I have never met a single person who hasn’t had a bad customer service experience. In fact, in a single month, I had five bad experiences with various companies, one of which I will never use again. Sadly, I can only think of one truly exceptional customer experience in the same time frame. Customer service is being left behind by disinterested staff and consumers aren’t happy about it.
Unfortunately, my consumer experiences with customer service are less and less unique. In fact, $62 billion was lost due to poor customer service last year — an increase of 50% over the previous two years. A benchmark report was done by SuperOffice where they studied 500 different companies spread out over multiple industries. Most of the companies felt they offered great service to their customers, whereas only 8% of the customers felt the same. Nearly half of the companies didn’t answer customer emails, almost all of them didn’t follow up with customers after customers initiated contact and the average response time was 15 hours. Whereas, 78% of people who complain on Twitter expect a response within an hour. Is it any wonder that more customers are taking their complaints to social media?
The simple truth of the matter is that problems will arise that are beyond the control of employees and the customer. It is frustrating for both parties, but it is up to the business to find the solution — not the customer. It is easier now than ever to go somewhere else for what you want. Great person-to-person customer service has traditionally set stores apart from their online counterparts. However, helpdesks for online companies are stepping up their game. Brick-and-mortar companies have to keep up or customers will go where they feel appreciated.
How can you make sure your customers have an exceptional experience?
- Listen to your customers. When they have a complaint, listen to what’s happening without getting defensive. Empathize with their problem so they know you understand; empathetic support makes customers nine times more likely to feel in engaged. The situation is frustrating on both sides, but your business is the one who is in the position of authority
My most recent noteworthy experience was at an airport. No industry can make a person feel more helpless than being at the mercy of an airline that does not care whether or not you make it home or how your experience on their flight was. By the time my first flight took off, it was already set to arrive late to the next airport and I knew it was questionable whether or not we’d make it in time for the next plane. I explained my problem to the flight attendant. I let her know that since the flight was coming in late, I was going to be cutting it close on my other flight. She said she would call the desk at the airport and let them know — she never came back.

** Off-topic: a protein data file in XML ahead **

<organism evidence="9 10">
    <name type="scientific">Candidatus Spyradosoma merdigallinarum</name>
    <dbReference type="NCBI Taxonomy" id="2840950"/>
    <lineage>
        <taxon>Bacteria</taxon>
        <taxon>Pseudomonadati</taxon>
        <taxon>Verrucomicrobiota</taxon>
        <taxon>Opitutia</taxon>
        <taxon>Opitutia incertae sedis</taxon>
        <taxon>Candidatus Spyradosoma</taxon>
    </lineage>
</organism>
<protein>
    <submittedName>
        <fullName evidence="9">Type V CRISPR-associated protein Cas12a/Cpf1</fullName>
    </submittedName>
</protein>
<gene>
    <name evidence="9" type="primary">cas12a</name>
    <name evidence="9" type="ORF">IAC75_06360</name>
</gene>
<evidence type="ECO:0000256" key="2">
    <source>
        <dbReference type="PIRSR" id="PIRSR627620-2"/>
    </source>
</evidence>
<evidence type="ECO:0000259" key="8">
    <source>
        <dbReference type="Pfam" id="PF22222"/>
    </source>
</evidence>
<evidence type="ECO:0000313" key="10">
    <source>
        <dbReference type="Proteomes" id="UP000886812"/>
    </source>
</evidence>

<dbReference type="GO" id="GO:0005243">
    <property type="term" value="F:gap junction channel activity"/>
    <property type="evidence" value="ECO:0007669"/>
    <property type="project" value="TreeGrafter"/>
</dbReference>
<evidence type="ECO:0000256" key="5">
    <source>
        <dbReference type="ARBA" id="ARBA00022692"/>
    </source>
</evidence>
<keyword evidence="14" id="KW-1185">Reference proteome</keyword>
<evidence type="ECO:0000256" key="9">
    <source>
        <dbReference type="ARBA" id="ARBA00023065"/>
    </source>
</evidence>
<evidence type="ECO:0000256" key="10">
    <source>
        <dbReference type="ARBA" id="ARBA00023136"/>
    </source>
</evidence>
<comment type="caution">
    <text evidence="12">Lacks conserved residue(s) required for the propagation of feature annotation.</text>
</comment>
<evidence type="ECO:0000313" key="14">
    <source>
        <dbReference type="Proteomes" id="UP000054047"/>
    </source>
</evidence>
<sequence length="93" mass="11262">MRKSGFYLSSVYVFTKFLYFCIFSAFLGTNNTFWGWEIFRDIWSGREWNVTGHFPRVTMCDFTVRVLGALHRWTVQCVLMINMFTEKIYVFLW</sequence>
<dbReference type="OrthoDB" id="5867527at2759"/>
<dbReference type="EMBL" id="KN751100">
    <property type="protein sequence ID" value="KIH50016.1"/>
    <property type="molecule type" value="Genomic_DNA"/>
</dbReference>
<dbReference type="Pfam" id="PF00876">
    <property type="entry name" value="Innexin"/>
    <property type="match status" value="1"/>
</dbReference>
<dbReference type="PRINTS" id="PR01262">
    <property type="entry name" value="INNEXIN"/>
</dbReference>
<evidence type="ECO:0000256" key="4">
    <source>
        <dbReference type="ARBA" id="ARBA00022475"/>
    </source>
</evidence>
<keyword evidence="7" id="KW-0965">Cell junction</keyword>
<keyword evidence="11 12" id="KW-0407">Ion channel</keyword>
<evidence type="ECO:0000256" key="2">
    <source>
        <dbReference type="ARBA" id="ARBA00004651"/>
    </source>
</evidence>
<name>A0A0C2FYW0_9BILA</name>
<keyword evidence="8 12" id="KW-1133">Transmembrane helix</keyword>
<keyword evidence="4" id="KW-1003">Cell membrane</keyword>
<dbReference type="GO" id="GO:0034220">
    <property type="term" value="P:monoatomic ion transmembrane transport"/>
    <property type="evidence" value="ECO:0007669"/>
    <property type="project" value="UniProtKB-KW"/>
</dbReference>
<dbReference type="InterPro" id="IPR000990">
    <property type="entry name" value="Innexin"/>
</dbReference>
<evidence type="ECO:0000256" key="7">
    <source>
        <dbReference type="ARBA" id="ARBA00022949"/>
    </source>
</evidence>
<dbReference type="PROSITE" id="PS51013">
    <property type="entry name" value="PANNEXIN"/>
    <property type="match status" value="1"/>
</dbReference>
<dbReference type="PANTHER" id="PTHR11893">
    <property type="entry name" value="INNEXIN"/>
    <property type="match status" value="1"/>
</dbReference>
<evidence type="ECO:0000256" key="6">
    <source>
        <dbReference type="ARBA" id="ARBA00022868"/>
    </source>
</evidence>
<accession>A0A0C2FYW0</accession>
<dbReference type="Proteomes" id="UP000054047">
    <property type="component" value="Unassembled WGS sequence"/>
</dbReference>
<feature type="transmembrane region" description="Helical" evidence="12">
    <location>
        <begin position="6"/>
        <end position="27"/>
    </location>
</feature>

- Follow through. If you say you will do something to help the customer, make sure you do it. If a customer reaches out to you, reach back to them
Thirty minutes before we landed I went in search. When I asked if she called she looked at me blankly. I reminded her of the situation. She said she would take care of it and would make sure I was off the plane first. The plane landed and she didn’t come get me so I could make it off first, but I was close to the front. Another break came in the fact that my next gate wasn’t too terribly far away. I ran through the airport and made it three minutes before boarding was supposed to close — but the plane was gone. By this point it was after midnight and I was exhausted.
- Offer solutions to their problem. Even if the answers aren’t what the customer wants, giving a solution that they don’t have to work for saves time and can help deflate a situation (6 Keys to Improving Your Team’s Customer Service Skills)
I took a deep breath and went to airline’s representative at the counter and let them know the problem. She shrugged and said, “It’s not our problem. You were late.” I blinked. She couldn’t be serious. At no point in this entire day had I been in control of my own destiny. I responded with, “So there’s nothing you can do?” Her response was that the plane’s gone. I asked if she could book me on another flight. She sighed and said she could the next day for more money. I asked for a supervisor because there was no way I was paying more for a flight. The supervisor was even less sympathetic. The situation was eventually resolved, but required me to spend the night and wait in the airport for twelve more hours the next day. The airline did nothing but book me on another flight for no extra cost.
- You want repeat business so don’t burn customer bridges. Yes, perhaps the customer has already bought the product, but you want them to buy more. You want them to come back because they like and trust you will take care of them. That relationship can only be established through customer service. Without the customer, there is no business. If you have a dissatisfied customer, follow up with them. Check in and show that your business cares (6 Key Mindsets for Providing Outstanding Customer Service)
The situation was bad all around. However, the experience itself didn’t have to be as bad as it was. They could have shown empathy for my situation. They could have offered a solution to my problem. They could have followed-up with me about my experience. Instead they sent 13 different emails since I got home trying to sell me other flights.
The next time I fly, I will take my business elsewhere. Given it employees reactions to everything else, I doubt the company will care, but they have lost a customer for life. On top of that, I share my story with everyone I meet so no one else will make the same mistake I did and book a flight through them.
It is up to you and your staff to create the experience for the customers. The better the impression you make on them, the more likely they will not only come back, but share that positive story with other prospective customers.